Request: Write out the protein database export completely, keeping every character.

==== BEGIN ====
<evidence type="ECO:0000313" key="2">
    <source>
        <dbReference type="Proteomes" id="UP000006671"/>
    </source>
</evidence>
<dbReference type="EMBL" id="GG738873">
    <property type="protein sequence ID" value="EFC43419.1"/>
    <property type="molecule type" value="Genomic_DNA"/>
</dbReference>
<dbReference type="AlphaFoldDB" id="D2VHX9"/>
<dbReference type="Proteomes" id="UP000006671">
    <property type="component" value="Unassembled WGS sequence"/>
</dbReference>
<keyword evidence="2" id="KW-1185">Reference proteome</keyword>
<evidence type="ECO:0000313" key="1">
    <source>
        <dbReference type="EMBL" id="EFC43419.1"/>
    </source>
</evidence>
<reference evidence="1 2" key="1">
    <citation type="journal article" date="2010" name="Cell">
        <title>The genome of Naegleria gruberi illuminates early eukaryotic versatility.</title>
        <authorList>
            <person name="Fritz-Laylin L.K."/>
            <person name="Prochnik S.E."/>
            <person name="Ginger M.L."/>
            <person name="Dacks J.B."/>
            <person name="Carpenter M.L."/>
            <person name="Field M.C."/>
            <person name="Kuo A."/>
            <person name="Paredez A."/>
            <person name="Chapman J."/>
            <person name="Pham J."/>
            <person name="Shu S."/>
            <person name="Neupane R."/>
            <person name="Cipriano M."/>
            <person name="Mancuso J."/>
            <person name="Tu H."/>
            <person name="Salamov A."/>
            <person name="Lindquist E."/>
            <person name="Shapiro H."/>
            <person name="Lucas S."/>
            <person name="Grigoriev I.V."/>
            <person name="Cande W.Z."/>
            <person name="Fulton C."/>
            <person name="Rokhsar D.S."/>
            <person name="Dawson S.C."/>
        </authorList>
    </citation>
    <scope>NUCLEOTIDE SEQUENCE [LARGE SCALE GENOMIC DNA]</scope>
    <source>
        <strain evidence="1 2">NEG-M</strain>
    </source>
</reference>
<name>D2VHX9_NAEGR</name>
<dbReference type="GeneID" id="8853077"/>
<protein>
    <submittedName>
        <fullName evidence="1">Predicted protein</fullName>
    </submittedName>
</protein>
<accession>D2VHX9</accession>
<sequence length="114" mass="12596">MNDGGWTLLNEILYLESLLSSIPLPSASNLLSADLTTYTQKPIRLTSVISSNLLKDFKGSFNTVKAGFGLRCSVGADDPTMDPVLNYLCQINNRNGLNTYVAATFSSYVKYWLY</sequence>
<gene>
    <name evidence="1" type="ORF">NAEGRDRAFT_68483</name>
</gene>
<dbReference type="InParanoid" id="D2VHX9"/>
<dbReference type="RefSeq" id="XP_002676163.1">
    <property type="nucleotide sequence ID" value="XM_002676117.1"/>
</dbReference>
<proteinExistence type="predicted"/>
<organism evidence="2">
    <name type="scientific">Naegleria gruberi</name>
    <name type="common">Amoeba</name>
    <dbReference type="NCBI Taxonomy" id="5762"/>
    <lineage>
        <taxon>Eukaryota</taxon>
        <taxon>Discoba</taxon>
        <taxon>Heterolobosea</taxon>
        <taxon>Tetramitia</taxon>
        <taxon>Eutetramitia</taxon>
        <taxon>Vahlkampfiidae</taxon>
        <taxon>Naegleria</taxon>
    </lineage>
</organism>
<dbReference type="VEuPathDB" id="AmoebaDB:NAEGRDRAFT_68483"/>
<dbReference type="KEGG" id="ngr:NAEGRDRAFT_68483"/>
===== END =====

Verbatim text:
<evidence type="ECO:0000313" key="2">
    <source>
        <dbReference type="Proteomes" id="UP000006671"/>
    </source>
</evidence>
<dbReference type="EMBL" id="GG738873">
    <property type="protein sequence ID" value="EFC43419.1"/>
    <property type="molecule type" value="Genomic_DNA"/>
</dbReference>
<dbReference type="AlphaFoldDB" id="D2VHX9"/>
<dbReference type="Proteomes" id="UP000006671">
    <property type="component" value="Unassembled WGS sequence"/>
</dbReference>
<keyword evidence="2" id="KW-1185">Reference proteome</keyword>
<evidence type="ECO:0000313" key="1">
    <source>
        <dbReference type="EMBL" id="EFC43419.1"/>
    </source>
</evidence>
<reference evidence="1 2" key="1">
    <citation type="journal article" date="2010" name="Cell">
        <title>The genome of Naegleria gruberi illuminates early eukaryotic versatility.</title>
        <authorList>
            <person name="Fritz-Laylin L.K."/>
            <person name="Prochnik S.E."/>
            <person name="Ginger M.L."/>
            <person name="Dacks J.B."/>
            <person name="Carpenter M.L."/>
            <person name="Field M.C."/>
            <person name="Kuo A."/>
            <person name="Paredez A."/>
            <person name="Chapman J."/>
            <person name="Pham J."/>
            <person name="Shu S."/>
            <person name="Neupane R."/>
            <person name="Cipriano M."/>
            <person name="Mancuso J."/>
            <person name="Tu H."/>
            <person name="Salamov A."/>
            <person name="Lindquist E."/>
            <person name="Shapiro H."/>
            <person name="Lucas S."/>
            <person name="Grigoriev I.V."/>
            <person name="Cande W.Z."/>
            <person name="Fulton C."/>
            <person name="Rokhsar D.S."/>
            <person name="Dawson S.C."/>
        </authorList>
    </citation>
    <scope>NUCLEOTIDE SEQUENCE [LARGE SCALE GENOMIC DNA]</scope>
    <source>
        <strain evidence="1 2">NEG-M</strain>
    </source>
</reference>
<name>D2VHX9_NAEGR</name>
<dbReference type="GeneID" id="8853077"/>
<protein>
    <submittedName>
        <fullName evidence="1">Predicted protein</fullName>
    </submittedName>
</protein>
<accession>D2VHX9</accession>
<sequence length="114" mass="12596">MNDGGWTLLNEILYLESLLSSIPLPSASNLLSADLTTYTQKPIRLTSVISSNLLKDFKGSFNTVKAGFGLRCSVGADDPTMDPVLNYLCQINNRNGLNTYVAATFSSYVKYWLY</sequence>
<gene>
    <name evidence="1" type="ORF">NAEGRDRAFT_68483</name>
</gene>
<dbReference type="InParanoid" id="D2VHX9"/>
<dbReference type="RefSeq" id="XP_002676163.1">
    <property type="nucleotide sequence ID" value="XM_002676117.1"/>
</dbReference>
<proteinExistence type="predicted"/>
<organism evidence="2">
    <name type="scientific">Naegleria gruberi</name>
    <name type="common">Amoeba</name>
    <dbReference type="NCBI Taxonomy" id="5762"/>
    <lineage>
        <taxon>Eukaryota</taxon>
        <taxon>Discoba</taxon>
        <taxon>Heterolobosea</taxon>
        <taxon>Tetramitia</taxon>
        <taxon>Eutetramitia</taxon>
        <taxon>Vahlkampfiidae</taxon>
        <taxon>Naegleria</taxon>
    </lineage>
</organism>
<dbReference type="VEuPathDB" id="AmoebaDB:NAEGRDRAFT_68483"/>
<dbReference type="KEGG" id="ngr:NAEGRDRAFT_68483"/>